TVB is showing reruns of “The Greed of Man” (大時代). It’s a 40-episode drama with a stock market theme broadcast by TVB in 1992. The re-airing of the drama coincides with the recent sharp rise in local stocks.
When I read the news, I immediately recalled that the show had been mentioned in the book about Hong Kong identity that I was reading.
Written by CUHK academics, it cited “The Greed of Man” as an example of how TVB-produced television dramas had stigmatized mainlanders less after the Sino-British Joint Agreement in 1984: for political and commercial reasons, after the signing of the treaty that signified the inevitable return to Chinese sovereignty of the entire colony, TVB began to emphasize the similarities between Hongkongers and mainlanders and downplay the differences its earlier dramas, made in the 1970s and early 1980s, had highlighted.
Dramas in the 1970s had portrayed Hongkongers as capitalist and affluent and Chinese as poor and uneducated, suffering under the authoritarianism of the communist party. These depictions engendered a local Hong Kong identity.
“The Greed of Man,” the story of which spans the 1970s through to the 1990s, ostensibly avoided any identity politics.
Fong, the story’s hero, becomes rich with investments and eventually takes revenge on the family of the man that caused the death of his step-mother and three sisters, his childhood friend Ting.
According to scholar Eric Kit-wai Ma, most Hongkongers watched the series without seeing any political messages, with the ups and downs of the stock exchange allegory for the struggle between the protagonists.
However, some viewers saw allusions to the anxieties Hongkongers were feeling in the run-up to the 1997 handover, especially after June 4, 1989.
The honest Fong was seen as a Hongkonger; the violent and corrupt Ting a personification of the Chinese Communist Party.
The names of Fong’s family members were common in Hong Kong; those of Ting’s were not and even had negative connotations.
Fong was cultured; he liked Western music and his father studied in the West; Ting was stubborn and uneducated but with a penchant for quoting traditional Chinese proverbs.
Ting persecuted and killed with a false righteousness but said he was honorable. He exercised patriarchal control over his sons, eventually ordering them to commit suicide by jumping off the top of the stock exchange building after they’d lost all their money. (Ting also jumped but survived and spent the rest of his life in jail.)
The “Hong Kong versus the nasty CCP” narrative might have been what just a few viewers, eager to find political meaning, saw.
Scholars say mass media is key to nation-building and the formation of a national identity. Printing presses in Europe in the 15th and 16th centuries, using different vernacular languages, created different “imagined communities.”
These communities saw themselves as belonging to the same virtual world, sharing the same thoughts. Their members felt some kind of fellowship with each other, even though they would never meet once in their lives. Eventually, these communities led to the creation of national boundaries, nation states and nationalism.
A comparable identity-building process occurred in Hong Kong in the 1970s through television dramas as the city grew increasingly affluent.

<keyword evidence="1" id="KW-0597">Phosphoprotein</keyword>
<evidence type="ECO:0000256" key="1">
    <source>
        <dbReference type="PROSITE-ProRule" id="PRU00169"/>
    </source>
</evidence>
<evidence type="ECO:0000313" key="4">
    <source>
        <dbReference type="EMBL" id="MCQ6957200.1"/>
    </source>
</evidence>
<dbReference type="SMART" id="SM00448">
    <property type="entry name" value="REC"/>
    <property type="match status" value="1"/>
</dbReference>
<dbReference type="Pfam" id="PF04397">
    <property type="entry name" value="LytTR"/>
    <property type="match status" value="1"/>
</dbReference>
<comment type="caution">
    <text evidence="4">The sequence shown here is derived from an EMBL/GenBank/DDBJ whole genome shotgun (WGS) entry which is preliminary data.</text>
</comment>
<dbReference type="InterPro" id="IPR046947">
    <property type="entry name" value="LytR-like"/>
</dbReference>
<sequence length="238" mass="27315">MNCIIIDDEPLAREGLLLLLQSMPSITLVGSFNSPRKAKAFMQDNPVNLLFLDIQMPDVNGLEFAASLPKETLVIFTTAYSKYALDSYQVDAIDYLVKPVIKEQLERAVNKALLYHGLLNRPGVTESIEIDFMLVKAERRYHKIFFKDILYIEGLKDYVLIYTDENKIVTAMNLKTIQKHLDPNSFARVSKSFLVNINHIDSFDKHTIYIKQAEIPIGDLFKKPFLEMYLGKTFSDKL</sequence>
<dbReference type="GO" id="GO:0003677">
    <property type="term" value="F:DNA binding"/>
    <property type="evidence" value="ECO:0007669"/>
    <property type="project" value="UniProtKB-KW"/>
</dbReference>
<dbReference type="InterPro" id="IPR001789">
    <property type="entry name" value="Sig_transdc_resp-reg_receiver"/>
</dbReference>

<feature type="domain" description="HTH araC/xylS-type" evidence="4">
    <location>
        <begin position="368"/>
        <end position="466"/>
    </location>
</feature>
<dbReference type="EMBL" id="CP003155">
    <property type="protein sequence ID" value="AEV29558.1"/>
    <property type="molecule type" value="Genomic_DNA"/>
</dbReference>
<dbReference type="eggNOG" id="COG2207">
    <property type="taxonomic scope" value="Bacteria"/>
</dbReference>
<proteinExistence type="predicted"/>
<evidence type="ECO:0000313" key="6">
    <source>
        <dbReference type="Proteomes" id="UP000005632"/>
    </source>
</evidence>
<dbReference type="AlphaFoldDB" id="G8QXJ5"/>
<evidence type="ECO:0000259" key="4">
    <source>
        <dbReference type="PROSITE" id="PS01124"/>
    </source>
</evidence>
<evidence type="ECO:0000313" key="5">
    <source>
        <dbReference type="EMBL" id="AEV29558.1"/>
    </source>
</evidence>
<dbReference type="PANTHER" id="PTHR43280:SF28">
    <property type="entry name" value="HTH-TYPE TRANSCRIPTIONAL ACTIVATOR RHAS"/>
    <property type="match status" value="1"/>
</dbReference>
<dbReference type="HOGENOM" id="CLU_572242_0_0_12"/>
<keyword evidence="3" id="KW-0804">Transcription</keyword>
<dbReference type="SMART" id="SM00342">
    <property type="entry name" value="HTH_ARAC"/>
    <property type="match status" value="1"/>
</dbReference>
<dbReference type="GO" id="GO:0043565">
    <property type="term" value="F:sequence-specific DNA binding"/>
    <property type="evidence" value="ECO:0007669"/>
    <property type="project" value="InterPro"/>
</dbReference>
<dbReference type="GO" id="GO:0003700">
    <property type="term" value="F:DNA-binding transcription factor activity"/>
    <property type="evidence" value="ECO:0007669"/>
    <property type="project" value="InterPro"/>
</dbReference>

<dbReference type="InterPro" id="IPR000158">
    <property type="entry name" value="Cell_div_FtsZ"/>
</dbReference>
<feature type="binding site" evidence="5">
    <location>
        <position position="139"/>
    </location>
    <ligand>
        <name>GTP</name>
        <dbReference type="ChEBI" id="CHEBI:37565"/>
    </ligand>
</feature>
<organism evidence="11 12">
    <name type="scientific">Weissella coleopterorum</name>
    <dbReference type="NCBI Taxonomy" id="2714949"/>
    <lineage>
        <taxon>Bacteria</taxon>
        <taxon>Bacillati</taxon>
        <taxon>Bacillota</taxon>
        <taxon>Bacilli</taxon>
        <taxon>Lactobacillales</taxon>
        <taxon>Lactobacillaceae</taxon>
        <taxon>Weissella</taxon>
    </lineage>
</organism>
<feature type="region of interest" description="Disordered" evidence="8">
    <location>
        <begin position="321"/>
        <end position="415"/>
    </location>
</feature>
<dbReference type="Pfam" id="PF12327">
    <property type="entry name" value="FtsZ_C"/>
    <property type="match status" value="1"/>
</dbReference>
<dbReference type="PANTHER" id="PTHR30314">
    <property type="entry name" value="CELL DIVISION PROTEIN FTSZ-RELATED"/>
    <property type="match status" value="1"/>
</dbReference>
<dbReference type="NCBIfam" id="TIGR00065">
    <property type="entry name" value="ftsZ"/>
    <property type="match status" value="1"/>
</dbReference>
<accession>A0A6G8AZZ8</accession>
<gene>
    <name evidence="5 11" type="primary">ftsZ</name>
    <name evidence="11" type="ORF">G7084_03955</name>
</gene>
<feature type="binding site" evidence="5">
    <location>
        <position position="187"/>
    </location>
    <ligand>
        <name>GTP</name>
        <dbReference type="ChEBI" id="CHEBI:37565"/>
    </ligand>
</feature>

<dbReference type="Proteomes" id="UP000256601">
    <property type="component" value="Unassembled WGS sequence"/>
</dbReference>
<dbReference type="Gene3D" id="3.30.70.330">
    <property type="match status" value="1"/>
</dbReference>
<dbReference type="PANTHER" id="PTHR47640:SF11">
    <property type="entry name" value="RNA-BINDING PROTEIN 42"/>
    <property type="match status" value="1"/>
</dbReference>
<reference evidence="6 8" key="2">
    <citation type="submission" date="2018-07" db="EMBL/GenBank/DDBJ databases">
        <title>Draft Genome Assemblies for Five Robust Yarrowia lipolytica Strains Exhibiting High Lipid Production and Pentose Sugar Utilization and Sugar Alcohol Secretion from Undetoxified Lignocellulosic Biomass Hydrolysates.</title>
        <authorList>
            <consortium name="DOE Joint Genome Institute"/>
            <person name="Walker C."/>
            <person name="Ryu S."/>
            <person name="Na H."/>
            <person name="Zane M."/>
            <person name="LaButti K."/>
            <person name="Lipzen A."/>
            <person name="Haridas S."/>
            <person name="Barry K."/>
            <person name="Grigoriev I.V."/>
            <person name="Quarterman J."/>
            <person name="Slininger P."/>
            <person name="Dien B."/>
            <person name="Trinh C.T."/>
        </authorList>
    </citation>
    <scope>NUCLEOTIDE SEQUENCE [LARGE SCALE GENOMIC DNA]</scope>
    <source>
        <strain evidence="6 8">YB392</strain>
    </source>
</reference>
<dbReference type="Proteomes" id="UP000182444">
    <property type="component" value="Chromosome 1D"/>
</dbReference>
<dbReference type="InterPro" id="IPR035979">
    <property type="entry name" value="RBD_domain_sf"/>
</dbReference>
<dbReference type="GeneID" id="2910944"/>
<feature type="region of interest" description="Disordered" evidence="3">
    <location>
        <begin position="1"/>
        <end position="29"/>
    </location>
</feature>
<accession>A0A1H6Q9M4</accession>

As both the colonial and Beijing government’s refrained from stoking any kind of nationalist sentiment (CCP supporters had invoked Chinese nationalism during the 1967 riots), Hong Kong media companies took on the role of creating a collective identity, but one based on culture, not politics.
This local “imagined community” was reinforced by differences in lifestyles, daily routines, career patterns, aspirations and values in the colony and on the mainland. The authoritarian nature of the Chinese government added to the sense of separateness.
These divisions created a social and psychological boundary, with Hongkongers’ encounters with mainlanders tending to strengthen rather than dilute the division.
The 80-episode drama “The Good, the Bad, and the Ugly,” (網中人) first broadcast in 1979, included a character nicknamed “Ah Chan” (阿燦). He was a mainlander who had been separated from his family for 20 years after they’d left for the colony and he stayed.
He joined his family in Hong Kong but didn’t fit in as he didn’t understand Hong Kong’s social norms. Moreover, he wasn’t well educated and he was lazy, sleeping at work and staying in bed until afternoon; he threw bottles out of the windows of high-rise buildings; he wanted to become rich but didn’t make any effort; he stole from the jewelry shop he worked in.
Following the airing of the series, “Ah Chan” became a label Hongkongers used to refer to “country bumpkin” immigrants from the mainland. According to the scholar Ma, the television show effectively initiated a stigmatization of mainlanders that persisted for decades.
Hong Kong identity emerged as mainlanders were portrayed as outsiders and loyalty to the Chinese nation was suppressed.
The media started downplaying local identity after 1984. And since 1997, they have been promoting Chinese national identity and suppressing local identity.
Nowadays, with mainstream Hong Kong media increasingly controlled by Beijing, Hongkongers, particularly the young, are going online to consume media. An “imagined community” is forming on Facebook and Whatsapp. The local Hong Kong identity that’s been suppressed since the handover is reemerging there.